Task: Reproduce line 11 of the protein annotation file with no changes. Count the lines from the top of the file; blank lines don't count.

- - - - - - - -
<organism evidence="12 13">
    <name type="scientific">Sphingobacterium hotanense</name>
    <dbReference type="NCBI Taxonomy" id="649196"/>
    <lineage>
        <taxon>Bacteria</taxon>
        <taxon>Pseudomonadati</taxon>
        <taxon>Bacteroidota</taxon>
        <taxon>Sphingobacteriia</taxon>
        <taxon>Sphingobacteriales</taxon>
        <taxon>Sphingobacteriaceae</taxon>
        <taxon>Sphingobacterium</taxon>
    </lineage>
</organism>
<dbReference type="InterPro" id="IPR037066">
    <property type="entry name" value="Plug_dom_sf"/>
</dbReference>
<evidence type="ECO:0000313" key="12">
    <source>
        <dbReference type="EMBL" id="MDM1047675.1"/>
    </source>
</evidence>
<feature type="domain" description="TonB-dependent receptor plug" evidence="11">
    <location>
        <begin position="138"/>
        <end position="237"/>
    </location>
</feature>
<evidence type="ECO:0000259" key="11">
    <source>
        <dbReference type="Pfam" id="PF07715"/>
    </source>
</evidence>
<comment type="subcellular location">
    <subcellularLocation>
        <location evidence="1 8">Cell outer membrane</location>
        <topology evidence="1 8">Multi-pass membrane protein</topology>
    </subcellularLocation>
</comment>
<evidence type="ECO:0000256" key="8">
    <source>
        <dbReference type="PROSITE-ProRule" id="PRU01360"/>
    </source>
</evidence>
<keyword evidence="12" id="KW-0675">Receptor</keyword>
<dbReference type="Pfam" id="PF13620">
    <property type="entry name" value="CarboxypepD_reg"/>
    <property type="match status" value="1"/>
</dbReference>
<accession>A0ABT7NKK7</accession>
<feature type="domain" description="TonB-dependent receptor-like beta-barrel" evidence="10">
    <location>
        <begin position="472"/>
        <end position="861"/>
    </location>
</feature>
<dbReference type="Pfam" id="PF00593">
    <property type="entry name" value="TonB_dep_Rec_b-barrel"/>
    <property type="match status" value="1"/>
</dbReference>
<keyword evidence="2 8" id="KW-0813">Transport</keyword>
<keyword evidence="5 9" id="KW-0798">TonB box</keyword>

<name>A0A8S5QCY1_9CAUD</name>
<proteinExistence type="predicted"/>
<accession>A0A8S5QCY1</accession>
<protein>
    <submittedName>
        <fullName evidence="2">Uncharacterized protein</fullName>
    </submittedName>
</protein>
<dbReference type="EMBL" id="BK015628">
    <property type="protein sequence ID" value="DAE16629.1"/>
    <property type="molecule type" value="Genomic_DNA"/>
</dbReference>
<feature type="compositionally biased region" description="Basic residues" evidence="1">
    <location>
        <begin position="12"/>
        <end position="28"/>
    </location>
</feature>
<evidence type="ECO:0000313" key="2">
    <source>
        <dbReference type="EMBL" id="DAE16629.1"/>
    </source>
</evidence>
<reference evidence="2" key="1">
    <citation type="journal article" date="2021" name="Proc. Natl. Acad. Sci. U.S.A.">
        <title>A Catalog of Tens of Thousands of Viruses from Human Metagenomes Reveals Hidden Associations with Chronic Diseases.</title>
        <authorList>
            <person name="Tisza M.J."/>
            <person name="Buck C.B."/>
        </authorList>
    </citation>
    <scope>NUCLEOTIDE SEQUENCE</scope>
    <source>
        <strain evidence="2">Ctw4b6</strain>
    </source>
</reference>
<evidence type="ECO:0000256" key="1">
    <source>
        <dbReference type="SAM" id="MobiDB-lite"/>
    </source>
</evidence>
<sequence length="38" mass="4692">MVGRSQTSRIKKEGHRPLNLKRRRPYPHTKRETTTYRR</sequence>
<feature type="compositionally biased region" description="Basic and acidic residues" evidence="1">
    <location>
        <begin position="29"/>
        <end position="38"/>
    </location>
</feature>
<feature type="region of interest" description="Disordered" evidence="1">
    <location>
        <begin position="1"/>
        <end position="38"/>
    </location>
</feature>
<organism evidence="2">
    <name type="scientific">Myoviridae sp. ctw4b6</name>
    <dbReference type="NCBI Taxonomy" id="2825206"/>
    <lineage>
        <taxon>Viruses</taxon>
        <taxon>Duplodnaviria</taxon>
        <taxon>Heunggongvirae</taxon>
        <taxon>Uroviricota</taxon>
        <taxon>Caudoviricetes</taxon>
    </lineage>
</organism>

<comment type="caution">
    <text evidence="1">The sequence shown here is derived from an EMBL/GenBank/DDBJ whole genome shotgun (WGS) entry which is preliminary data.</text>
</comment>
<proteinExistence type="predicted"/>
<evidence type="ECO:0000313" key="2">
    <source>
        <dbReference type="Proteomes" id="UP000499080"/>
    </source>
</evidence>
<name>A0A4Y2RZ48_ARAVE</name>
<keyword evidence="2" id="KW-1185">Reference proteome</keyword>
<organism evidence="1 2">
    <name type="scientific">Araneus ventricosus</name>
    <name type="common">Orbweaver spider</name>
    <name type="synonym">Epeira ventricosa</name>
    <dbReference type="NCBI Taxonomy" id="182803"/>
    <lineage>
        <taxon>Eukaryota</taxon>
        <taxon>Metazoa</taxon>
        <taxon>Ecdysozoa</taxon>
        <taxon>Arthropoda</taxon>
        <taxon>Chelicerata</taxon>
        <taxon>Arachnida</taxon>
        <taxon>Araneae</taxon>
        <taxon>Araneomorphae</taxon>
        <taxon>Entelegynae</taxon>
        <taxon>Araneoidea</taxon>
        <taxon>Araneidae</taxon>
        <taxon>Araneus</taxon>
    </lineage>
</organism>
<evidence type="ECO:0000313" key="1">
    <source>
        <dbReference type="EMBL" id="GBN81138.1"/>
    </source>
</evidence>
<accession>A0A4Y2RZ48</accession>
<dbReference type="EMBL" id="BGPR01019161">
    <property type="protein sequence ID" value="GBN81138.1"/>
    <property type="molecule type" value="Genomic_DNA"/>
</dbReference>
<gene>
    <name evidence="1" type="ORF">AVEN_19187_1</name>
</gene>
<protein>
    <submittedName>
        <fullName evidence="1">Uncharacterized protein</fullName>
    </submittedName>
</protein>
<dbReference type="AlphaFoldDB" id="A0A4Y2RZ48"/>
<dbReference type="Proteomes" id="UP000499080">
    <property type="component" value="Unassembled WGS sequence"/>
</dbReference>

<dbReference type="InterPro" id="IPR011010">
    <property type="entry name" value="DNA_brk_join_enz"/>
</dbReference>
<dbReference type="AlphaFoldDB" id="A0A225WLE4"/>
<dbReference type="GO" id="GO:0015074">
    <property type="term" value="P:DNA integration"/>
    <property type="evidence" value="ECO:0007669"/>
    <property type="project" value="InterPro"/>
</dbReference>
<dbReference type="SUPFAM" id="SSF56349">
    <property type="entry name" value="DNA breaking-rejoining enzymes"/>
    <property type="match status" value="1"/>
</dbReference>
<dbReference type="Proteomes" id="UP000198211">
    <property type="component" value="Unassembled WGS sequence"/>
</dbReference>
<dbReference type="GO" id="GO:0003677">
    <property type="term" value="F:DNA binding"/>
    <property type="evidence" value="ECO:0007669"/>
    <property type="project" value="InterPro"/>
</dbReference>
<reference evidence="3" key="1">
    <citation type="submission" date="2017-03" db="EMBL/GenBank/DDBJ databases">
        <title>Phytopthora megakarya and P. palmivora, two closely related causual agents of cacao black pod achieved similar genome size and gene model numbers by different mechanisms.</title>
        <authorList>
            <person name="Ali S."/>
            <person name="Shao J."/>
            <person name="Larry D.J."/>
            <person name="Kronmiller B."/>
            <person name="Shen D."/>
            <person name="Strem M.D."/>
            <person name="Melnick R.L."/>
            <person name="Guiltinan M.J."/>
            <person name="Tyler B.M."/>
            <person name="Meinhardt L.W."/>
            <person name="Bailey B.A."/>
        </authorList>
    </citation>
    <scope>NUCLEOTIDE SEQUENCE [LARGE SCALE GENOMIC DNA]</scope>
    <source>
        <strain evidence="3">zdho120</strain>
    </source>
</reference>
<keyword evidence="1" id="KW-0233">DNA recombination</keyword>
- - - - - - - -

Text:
        <taxon>Sphingobacterium</taxon>